It’s best to avoid spicy foods, fatty or fried foods, junk food, and anything with a lot of natural or artificial sugar, such as sugary cereals, desserts and sodas. Plain foods like crackers, toast, rice, bananas, broth and water are good options until your stomach settles.
Should I see a doctor if I get stomach pains when I am stressed?
You should see your primary care physician at least once a year, and you should tell them if you often have stomach problems or GI discomfort.
Can anxiety cause long-term stomach problems?
Normally, stress is temporary, so your GI issues will stop once the stress subsides. However, chronic anxiety can lead to chronic GI symptoms. Stress and anxiety alone do not cause ulcers or damage to the digestive tract, but they can cause ongoing bothersome symptoms. For people with irritable bowel syndrome (IBS), stress and anxiety can cause flares of symptoms such as constipation, bloating and diarrhea. A gastroenterologist can help you treat these issues.
How do I stop stress-related stomach pain?
Identify your stress triggers. See if controlling the stress and anxiety in your life lessens your stomach discomfort. Be mindful of the foods you eat, which can compound anxiety-related stomach pains. Tell your doctor what’s going on so they can evaluate whether stress is actually what’s causing your upset stomach.
How do I reduce stress and anxiety?
There are both emotional and physical ways to reduce your stress and anxiety, including:
- Be active and avoid sitting for long periods of time
- Take a few deep breaths
- When doing a stressful activity, take short breaks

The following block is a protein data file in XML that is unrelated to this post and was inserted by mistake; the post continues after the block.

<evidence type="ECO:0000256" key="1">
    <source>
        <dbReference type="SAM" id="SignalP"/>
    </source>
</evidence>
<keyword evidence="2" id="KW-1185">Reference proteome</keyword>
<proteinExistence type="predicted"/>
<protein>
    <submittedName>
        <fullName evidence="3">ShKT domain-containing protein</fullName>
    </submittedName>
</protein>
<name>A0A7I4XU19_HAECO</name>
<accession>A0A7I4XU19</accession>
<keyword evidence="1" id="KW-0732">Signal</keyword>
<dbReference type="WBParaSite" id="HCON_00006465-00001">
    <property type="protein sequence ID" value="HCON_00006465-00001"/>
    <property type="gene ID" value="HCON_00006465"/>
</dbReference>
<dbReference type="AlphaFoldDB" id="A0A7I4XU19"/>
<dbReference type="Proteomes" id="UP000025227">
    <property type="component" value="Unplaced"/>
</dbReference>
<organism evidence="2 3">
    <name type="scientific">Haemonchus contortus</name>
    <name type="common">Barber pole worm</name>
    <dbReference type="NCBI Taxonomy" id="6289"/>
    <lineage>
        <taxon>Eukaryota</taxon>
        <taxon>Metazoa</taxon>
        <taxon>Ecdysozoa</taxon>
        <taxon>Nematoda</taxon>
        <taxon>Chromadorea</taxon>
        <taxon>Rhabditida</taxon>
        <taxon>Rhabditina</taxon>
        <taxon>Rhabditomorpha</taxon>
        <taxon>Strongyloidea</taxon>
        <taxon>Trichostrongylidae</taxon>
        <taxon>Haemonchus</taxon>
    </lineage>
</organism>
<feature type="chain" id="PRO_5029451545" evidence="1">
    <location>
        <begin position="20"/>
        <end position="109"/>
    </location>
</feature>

- Get at least 7 hours of sleep each night
- Eat healthy foods and avoid junk food
- Limit alcohol intake
- Socialize and laugh
- Spend time outdoors
- Try a meditation app
- Talk to someone about what’s stressing you out, possibly a therapist or a social worker
What conditions do gastroenterologists treat?
Gastroenterologists can evaluate for and treat a wide variety of conditions, including inflammatory bowel disease (IBD), gastroesophageal reflux disease (GERD), celiac disease, peptic ulcer disease and more. GI doctors also routinely perform screenings for colon cancer.
My area of specialty is in prevention and early detection of cancers such as colorectal, gastric and pancreatic cancer. I enjoy helping patients, especially those with a family history, understand their risk for cancer while offering genetic testing, screening and more.
Should I be getting screened regularly for colon cancer or other GI tract cancers?
As of 2023, the United States Preventative Services Task Force and major GI medical societies recommend that adults at average risk for colorectal cancer begin regular screenings at age 45.
People who have a family history of colorectal cancer or other GI tract cancers, including stomach or pancreas cancer, or a history of GI conditions like inflammatory bowel disease (IBD) may need routine cancer screening earlier than age 45.
Talk your primary care physician about your risk and ask if you should get tested.
You may need a colonoscopy. There are several versions of the test now available. If you have some hesitations about having a colonoscopy, this video will help clear up some myths about the process. Finally, if you have a colonoscopy, here are some tips to make the process easier.